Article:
Senate Appropriations Chairman Daniel K. Inouye remains hospitalized in Bethesda, Md., with his office reporting in a Sunday night statement that the Hawaii Democrat is experiencing “respiratory complications.” There is no timetable for Inouye’s return.
In addition to chairing the Appropriations panel and being the most senior senator in the chamber, Inouye also serves as the president pro tempore, which is a constitutional office that puts him third in line for the presidency.
“Sen. Inouye remains hospitalized at Walter Reed National Military Medical Center. He is stable and communicating with his doctors and family,” said spokesman Peter Boylan. “Unfortunately, he is fighting respiratory complications as work is being done to stabilize his supplemental oxygen requirements. At this time, there is no time table for his release.”
Inouye has been at the military facility since Dec. 9, when he was moved there from George Washington University Hospital, which he arrived at on Dec. 6.
On Monday, the Senate will begin consideration of an emergency supplemental appropriations bill drafted by Inouye’s panel. That measure will provide funds for recovery from Superstorm Sandy as well as a number of other funding needs for disasters across the country.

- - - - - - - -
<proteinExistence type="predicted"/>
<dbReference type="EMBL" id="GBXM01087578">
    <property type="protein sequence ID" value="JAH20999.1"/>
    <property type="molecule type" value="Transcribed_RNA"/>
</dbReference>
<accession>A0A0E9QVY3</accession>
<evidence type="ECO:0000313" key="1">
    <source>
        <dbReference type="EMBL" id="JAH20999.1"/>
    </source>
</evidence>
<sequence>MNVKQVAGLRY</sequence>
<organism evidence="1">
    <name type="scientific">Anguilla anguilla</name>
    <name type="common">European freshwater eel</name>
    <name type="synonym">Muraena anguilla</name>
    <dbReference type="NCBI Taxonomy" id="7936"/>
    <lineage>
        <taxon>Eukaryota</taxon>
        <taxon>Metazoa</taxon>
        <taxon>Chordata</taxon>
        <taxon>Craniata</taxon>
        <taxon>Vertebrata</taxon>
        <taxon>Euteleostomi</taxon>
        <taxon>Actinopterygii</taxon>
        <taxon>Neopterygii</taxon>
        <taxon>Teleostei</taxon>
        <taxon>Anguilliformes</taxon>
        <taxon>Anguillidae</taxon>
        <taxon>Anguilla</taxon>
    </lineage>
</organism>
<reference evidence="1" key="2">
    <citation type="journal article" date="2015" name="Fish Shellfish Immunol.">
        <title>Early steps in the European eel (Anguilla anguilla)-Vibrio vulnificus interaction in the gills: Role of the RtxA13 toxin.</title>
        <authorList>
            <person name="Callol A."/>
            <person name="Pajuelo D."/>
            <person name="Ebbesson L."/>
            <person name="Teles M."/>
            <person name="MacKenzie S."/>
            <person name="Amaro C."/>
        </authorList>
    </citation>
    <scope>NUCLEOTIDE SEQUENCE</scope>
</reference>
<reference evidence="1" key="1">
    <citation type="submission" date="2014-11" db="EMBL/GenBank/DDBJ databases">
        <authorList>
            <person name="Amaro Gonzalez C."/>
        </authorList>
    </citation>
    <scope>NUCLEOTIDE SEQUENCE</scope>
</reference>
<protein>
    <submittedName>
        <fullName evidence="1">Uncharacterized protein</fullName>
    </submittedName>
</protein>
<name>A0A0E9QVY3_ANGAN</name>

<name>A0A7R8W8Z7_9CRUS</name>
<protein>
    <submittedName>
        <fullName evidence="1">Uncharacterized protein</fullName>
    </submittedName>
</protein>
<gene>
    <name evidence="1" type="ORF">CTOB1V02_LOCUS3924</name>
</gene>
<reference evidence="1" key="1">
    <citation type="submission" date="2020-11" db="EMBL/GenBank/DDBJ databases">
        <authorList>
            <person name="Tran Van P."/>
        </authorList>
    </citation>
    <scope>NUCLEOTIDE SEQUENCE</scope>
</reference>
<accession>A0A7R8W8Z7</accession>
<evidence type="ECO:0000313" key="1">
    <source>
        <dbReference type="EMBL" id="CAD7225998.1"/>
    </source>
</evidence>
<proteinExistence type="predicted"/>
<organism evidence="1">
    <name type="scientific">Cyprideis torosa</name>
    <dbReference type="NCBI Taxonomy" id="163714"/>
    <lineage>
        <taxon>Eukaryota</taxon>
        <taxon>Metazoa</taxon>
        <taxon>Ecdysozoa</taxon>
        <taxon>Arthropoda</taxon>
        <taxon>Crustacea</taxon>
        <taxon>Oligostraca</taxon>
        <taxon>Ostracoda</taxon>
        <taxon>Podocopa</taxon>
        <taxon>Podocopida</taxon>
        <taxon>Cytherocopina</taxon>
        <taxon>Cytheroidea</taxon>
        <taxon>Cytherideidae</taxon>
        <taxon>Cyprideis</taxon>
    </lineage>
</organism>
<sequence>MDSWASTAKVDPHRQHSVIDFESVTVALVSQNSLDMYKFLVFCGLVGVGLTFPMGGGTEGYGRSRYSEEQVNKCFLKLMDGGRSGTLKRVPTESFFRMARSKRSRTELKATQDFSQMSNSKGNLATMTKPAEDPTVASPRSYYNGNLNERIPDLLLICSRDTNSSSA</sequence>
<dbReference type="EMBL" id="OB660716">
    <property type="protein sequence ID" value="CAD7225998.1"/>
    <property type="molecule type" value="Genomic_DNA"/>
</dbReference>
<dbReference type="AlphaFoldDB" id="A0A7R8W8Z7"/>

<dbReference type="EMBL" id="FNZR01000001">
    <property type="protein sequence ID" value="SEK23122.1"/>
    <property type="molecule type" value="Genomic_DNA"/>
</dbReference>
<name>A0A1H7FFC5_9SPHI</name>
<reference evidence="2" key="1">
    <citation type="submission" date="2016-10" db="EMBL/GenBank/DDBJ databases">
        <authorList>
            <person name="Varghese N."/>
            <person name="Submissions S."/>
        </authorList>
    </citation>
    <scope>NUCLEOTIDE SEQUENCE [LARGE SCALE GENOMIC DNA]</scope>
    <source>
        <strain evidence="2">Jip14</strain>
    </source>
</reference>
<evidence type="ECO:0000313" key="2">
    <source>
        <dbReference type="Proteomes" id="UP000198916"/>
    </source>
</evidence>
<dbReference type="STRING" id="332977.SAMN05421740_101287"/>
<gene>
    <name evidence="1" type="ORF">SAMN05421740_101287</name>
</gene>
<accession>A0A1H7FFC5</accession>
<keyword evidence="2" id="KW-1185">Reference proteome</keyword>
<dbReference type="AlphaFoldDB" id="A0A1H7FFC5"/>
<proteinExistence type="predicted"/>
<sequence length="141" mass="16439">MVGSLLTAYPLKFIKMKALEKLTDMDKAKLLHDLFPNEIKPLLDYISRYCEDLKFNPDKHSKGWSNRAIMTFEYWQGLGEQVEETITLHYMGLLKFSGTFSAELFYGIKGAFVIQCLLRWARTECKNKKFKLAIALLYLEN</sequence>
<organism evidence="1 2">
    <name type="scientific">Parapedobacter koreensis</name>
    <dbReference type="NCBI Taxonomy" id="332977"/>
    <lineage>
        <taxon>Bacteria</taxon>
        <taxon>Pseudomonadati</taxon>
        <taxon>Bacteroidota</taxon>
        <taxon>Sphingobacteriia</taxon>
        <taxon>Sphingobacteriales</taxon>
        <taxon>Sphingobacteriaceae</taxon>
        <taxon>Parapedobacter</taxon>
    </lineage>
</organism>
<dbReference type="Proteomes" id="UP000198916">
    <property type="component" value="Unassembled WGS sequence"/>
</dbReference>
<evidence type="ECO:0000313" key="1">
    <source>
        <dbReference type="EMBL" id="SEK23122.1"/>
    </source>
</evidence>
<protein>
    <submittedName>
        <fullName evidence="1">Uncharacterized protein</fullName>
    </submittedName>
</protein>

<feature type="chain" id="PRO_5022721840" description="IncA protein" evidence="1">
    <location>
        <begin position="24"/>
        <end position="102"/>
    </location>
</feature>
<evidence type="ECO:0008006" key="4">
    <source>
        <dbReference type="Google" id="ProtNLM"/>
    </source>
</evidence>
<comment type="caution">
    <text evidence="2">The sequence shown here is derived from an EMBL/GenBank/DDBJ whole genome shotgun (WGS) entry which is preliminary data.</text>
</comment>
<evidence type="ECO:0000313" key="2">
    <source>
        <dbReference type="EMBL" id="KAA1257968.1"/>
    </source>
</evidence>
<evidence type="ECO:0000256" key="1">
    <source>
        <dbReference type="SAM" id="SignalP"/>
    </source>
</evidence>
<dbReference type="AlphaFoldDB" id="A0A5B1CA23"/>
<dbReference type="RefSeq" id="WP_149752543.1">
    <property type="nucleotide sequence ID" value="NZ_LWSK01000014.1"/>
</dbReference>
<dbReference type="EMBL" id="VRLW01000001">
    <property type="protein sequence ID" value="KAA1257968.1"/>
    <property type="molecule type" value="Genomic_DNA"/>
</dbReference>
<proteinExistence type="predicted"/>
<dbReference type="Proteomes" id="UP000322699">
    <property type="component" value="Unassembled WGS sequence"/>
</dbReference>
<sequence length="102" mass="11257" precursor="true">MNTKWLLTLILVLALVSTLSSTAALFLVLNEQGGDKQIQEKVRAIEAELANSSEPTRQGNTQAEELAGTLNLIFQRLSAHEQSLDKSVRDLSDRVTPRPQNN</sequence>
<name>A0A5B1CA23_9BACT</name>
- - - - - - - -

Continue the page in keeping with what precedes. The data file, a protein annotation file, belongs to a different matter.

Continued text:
Senate Majority Leader Harry Reid, D-Nev., signaled last week that Inouye’s absence would continue, indicating in remarks on the Senate floor that Sen. Patrick J. Leahy would likely manage the spending bill on the floor. Leahy, a Vermont Democrat, is the second-most senior member of the Appropriations Committee.
Boylan asked for the Senate community and others to pray for the 88-year-old Inouye, a distinguished World War II veteran and Medal of Honor recipient.
He first came to the Senate in 1963 after a tenure in the House and in Hawaii’s legislature even before the island became a state.
“His family and loved ones are overwhelmed by the outpouring of affection and good wishes for his recovery. We ask that the people of Hawaii and the nation keep the senator in their thoughts and prayers,” Boylan said.
Terri Henderson, 6, center, whose mother is El Salvador, attends a rally with members of Congress at Union Station's Columbus Circle to announce the Restore Opportunity, Strengthen, and Improve the Economy (ROSIE) Act on July 29, 2014. The legislation provides incentives for government contractors to pay a living wage and other benefits that would help low-income workers.